Identification of host environmental and bacterial factors related to pathogens and zoonotic Escherichia coli infections
Several studies have demonstrated that opportunistic E. coli, such as enteropathogenic E. coli (EPEC), are associated with diarrhea in various animal species, more specifically in rabbits, pigs and dogs. Besides, other healthy animal species are also important reservoirs of EPEC, such as cattle, sheep and pig. Under certain circumstances, EPEC can cause intestinal lesions of attaching-effacing (AE) type. These lesions are characterized by a close adhesion to intestinal epithelial cells and effacing of brush borders. Factors that allow these opportunistic bacteria to induce lesions of AE type are not well known.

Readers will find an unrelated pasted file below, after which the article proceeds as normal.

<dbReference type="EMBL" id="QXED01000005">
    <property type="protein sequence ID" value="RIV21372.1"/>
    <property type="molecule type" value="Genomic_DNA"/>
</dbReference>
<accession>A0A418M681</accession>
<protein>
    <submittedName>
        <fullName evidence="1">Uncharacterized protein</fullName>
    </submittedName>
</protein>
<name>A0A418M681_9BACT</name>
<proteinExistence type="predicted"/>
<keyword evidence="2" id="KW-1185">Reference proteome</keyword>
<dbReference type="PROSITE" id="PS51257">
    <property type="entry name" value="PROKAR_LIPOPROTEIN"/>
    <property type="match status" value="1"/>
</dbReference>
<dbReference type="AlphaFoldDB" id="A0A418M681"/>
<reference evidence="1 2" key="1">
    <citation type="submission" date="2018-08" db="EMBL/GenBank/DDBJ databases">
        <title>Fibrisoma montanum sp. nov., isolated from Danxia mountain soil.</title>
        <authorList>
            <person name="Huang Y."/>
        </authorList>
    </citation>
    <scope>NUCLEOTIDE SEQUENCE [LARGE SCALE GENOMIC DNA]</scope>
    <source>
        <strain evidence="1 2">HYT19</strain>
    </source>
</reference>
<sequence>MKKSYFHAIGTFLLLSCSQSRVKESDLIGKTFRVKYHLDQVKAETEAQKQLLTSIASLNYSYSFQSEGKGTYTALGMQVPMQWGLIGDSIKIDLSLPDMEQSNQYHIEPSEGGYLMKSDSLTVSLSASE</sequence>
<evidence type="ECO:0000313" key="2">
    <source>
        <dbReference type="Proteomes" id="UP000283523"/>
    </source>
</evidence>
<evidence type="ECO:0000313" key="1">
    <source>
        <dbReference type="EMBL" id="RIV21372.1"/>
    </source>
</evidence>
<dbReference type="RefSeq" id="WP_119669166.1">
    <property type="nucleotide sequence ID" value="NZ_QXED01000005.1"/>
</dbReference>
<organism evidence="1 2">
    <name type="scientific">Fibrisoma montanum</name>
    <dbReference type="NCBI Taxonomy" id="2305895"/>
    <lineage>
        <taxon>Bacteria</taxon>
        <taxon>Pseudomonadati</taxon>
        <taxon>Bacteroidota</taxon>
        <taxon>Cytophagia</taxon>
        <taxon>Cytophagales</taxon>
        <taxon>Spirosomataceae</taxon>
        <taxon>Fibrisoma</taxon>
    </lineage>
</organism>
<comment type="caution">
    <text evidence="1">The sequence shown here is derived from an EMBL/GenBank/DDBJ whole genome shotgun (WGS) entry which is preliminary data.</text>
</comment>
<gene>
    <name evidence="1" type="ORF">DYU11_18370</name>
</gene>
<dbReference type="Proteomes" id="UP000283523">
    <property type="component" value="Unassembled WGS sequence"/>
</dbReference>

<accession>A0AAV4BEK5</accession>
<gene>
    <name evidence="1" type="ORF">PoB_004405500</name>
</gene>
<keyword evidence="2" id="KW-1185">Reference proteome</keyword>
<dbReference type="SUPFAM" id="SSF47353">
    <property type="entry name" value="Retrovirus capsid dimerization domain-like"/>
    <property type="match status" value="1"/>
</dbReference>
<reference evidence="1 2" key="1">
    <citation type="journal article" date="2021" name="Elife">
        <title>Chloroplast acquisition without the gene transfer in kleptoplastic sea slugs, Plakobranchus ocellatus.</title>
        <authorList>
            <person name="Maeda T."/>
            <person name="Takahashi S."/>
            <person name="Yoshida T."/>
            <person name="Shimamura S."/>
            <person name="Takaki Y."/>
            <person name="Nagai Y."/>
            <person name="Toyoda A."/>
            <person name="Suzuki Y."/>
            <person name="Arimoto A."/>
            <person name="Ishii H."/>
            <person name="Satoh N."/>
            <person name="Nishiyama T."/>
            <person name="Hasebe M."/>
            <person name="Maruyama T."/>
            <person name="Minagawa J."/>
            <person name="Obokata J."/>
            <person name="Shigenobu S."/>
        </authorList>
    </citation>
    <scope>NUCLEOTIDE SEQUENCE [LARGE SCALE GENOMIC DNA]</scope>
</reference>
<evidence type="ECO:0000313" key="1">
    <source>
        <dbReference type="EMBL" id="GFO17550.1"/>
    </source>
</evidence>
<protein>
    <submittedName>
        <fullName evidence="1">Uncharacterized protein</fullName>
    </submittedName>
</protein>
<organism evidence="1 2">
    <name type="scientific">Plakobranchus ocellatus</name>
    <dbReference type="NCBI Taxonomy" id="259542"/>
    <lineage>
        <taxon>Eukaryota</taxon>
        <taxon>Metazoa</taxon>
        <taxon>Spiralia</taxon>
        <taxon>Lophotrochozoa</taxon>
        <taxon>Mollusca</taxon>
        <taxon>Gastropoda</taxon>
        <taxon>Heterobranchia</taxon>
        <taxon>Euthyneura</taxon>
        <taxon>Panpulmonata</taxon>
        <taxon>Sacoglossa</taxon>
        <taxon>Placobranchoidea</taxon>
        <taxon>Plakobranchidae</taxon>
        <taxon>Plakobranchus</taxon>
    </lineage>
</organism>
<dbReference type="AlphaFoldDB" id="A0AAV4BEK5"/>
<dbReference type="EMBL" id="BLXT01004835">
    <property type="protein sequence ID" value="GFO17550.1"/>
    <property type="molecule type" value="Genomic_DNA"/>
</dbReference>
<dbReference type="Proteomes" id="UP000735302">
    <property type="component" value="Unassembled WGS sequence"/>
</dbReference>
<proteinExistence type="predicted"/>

By affecting the innate immune response, some risk factors associated to host environement or bacteria risk factors affect the ability of E. coli pathogens, such as ETEC, EPEC and EXPEC to colonize, persist and survive in the intestinal ecosystem, and can in some cases cause disease.
To identify emerging pathogenic E. coli and new associated virulence genes and risk factors.